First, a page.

This approach is a growing mantra from network and service providers looking to goose private network growth and is backed by recent analyst comments.

ABI Research recently reported more than 1,000 private cellular networks have been deployed worldwide, but noted that reporting of new private networks has slowed, which it said is a good thing as it shows a rationalizing of the market.

“Enterprises are beginning to see the deployment of private cellular connectivity as a competitive advantage and, therefore, do not want to talk about it too openly, which is important as the market moves from the experimental phase toward commercializing private network deployments,” Leo Gergs, senior analyst for 5G markets at ABI Research, wrote.

He added, “the telco industry urgently needs to deliver on promises made to the enterprise community now. Otherwise, enterprise 5G will enter the history books as the technology that always overpromised and underdelivered.”

Oracle 5G slices

Oracle’s top-down view does not mean the vendor is not willing to tap its lower-level assets to power private network services. De La Torre noted the vendor is supporting new 5G use cases and services like private 5G networks by “being a provider of a really rich slicing solution, which is another interpretation of what a private network can be.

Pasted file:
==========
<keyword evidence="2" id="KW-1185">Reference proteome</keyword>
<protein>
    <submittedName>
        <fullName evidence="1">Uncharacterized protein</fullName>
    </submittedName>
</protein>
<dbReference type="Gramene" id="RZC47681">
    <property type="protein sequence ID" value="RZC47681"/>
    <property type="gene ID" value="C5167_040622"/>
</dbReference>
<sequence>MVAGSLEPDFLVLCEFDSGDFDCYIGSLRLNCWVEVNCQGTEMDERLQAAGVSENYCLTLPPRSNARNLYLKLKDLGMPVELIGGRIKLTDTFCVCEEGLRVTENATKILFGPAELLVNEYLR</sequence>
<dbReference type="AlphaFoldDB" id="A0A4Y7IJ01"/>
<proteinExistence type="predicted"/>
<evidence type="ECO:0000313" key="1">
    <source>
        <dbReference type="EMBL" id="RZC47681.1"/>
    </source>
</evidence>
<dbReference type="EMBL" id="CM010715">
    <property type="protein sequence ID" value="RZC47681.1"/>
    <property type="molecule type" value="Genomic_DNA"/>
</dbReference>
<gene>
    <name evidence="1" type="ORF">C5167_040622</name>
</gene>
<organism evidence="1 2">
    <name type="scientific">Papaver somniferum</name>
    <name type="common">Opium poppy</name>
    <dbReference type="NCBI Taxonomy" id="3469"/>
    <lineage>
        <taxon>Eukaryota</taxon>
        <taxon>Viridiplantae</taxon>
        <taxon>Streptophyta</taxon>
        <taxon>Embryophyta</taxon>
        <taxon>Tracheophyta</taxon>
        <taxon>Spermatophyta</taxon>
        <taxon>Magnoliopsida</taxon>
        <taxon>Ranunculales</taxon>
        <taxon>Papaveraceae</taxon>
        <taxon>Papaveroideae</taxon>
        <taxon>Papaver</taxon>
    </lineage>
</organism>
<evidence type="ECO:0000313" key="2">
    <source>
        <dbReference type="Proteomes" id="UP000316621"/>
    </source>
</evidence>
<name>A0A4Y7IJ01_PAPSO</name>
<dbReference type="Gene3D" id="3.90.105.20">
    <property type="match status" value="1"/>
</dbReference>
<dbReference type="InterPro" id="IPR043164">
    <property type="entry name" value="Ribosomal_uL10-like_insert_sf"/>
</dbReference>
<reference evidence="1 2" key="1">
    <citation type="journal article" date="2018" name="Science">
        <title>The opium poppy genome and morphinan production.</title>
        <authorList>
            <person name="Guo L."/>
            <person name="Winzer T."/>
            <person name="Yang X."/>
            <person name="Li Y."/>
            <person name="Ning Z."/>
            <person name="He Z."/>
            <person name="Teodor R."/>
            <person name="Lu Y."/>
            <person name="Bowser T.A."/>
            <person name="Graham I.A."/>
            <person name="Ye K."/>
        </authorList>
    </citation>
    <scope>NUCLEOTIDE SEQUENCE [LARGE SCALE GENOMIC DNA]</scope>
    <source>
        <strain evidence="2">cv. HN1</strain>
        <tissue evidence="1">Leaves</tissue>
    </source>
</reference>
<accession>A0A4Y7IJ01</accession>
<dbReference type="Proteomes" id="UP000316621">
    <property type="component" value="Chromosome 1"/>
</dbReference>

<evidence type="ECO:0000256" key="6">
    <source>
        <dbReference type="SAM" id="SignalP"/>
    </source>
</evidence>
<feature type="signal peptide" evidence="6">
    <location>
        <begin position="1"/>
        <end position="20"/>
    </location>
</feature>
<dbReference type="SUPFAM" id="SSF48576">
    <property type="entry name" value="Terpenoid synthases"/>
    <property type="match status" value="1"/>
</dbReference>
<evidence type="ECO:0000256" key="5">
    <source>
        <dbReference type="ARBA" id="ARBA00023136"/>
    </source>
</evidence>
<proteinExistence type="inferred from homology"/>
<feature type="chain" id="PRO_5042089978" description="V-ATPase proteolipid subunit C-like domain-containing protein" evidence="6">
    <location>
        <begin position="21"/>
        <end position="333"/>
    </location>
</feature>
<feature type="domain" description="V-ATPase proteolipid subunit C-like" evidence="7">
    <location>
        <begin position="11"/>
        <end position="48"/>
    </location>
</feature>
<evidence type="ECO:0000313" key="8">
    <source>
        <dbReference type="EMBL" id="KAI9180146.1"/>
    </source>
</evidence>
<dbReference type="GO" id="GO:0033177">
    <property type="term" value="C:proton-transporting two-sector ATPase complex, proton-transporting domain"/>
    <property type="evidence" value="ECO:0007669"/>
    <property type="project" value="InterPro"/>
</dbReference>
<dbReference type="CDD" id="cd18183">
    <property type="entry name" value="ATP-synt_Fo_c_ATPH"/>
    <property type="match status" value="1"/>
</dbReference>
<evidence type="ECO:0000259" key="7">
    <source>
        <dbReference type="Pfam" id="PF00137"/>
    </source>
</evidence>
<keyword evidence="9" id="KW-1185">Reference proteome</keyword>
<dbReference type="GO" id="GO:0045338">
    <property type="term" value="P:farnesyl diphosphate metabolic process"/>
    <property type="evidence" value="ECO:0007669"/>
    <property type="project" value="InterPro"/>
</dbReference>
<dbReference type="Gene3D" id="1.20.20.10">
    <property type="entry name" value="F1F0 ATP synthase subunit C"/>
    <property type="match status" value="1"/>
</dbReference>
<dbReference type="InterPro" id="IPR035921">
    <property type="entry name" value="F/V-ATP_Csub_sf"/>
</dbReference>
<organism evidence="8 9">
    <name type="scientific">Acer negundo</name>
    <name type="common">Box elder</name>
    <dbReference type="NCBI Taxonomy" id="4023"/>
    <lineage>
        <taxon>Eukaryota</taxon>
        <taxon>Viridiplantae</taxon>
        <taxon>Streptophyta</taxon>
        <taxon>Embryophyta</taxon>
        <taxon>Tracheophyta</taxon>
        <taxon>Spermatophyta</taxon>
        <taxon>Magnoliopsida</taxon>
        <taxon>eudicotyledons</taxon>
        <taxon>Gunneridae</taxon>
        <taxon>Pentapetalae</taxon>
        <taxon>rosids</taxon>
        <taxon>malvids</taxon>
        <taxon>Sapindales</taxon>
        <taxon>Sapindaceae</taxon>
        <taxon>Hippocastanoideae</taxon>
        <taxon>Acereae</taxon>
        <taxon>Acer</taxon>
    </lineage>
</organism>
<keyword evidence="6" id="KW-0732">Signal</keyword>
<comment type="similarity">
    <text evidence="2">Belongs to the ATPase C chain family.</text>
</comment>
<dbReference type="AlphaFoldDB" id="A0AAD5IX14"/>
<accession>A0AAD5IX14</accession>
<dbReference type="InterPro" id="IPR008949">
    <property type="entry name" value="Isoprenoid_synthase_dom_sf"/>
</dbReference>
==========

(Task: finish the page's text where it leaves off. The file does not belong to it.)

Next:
“The whole concept of slicing is to be able to provide a virtual network to an enterprise,” De La Torre said. This is an approach the vendor is taking with some of its operator partners, including a recent hybrid network launch from operator Orange.

“What we did with Orange is we sold them, effectively, the bulk of our portfolio, which remains focused on the control plane of the standalone core that is for their main network that they are deploying,” De La Torre said of that deal. He explained that Orange has talked about how “this hybrid approach gives them the opportunity to work across a private network.”

He also called out how Orange has specifically mentioned slicing, saying “slicing was actually one of the network functions that we provide.”

Network slicing is viewed as one of the key architectural features of a 5G SA deployment. It allows an operator to basically set up siloed virtual networks that act as independent, scalable networks and can support revenue-generating premium services.

Analyst firms have for years been touting the financial benefits of commercial network-slicing capabilities, especially tied to penetrating different market verticals.

ABI Research as far back as 2018 predicted 5G network slicing would generate “$66 billion in value for enterprise verticals including manufacturing, logistics and transportation by 2026.” The research firm more recently noted that operators need to pay “attention to 5G slice-as-a-service and other ‘value-add services,’ which are critical to monetization.”